Citizen Smith & why democratisation of the workplace is changing how we work

Work. We all, with some noticeable exceptions, are obliged to do some. If we are lucky we receive remuneration for our labour. This for me is at the heart of work. We are professionals. specialists, generalists, doers, thinkers, strategists or the people on the front line – but we all go to work. So, shouldn’t the people in charge – and just as importantly, the consultants they talk to about us workers – find out what makes us tick? Obviously, that is exactly the argument that many workplace consultants are making via Office Insight, via Twitter and in the property and FM media. Engaging with employees, via workshops forums or surveys such as Leesman or the more intelligently crafted employee surveys – I agree with all of it, but I think we might be missing something. We need to get back to what work is about.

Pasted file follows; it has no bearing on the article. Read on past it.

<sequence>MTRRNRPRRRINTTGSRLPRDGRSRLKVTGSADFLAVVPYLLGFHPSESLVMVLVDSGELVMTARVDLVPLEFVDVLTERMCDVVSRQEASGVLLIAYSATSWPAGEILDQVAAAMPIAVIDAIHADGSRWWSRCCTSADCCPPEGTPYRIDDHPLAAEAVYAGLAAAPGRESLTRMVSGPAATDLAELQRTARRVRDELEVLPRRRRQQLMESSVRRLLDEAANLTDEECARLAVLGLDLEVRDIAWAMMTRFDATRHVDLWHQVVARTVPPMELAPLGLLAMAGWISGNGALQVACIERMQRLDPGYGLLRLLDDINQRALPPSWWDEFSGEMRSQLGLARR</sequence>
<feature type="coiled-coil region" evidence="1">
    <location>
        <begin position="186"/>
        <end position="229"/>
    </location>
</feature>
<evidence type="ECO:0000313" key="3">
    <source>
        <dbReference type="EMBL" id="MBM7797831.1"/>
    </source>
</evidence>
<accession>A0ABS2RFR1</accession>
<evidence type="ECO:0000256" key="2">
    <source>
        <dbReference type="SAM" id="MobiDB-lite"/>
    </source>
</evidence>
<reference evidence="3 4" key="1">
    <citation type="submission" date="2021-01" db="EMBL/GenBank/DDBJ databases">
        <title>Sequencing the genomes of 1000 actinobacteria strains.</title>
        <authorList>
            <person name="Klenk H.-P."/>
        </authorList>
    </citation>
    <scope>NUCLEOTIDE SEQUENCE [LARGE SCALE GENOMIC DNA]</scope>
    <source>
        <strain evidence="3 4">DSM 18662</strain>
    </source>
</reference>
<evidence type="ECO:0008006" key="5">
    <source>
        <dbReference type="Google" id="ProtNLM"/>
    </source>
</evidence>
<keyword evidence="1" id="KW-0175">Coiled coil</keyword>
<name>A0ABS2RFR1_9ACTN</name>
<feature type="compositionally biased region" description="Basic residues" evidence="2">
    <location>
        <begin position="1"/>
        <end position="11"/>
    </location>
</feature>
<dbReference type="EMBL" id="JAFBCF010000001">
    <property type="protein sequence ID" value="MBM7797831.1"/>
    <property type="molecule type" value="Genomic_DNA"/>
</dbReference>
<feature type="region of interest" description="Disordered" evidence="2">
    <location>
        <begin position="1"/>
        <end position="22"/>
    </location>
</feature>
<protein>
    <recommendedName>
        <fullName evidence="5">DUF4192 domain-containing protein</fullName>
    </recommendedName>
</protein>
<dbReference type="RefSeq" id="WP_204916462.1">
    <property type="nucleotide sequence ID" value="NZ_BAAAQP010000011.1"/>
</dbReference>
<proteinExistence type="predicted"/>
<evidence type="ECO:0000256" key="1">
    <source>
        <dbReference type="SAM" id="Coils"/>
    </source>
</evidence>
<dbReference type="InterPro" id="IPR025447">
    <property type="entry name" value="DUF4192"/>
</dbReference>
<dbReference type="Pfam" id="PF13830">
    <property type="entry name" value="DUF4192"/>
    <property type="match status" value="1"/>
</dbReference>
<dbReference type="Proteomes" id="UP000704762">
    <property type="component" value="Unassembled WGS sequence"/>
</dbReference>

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Sickness absence rates stall, despite employer and government efforts

 Progress in reducing sickness absence has stalled in the UK, despite a growing number of companies initiating return to work interviews, line manager training, setting stretching absence targets and providing employees with occupational health and wellness initiatives. The 2013 EEF/Westfield Health Sickness Absence survey, found that longer-term sickness absence is increasing (40 per cent) rather than decreasing (24 per cent) and that employers have lost faith the government’s flagship ‘fit note’ programme is getting people back to work.  The three most popular health and well-being employee benefits are health screening/health checks (56 per cent), access to counselling or employee assistance programmes (EAPs) (54 per cent) and subsidised private medical insurance (40 per cent). More →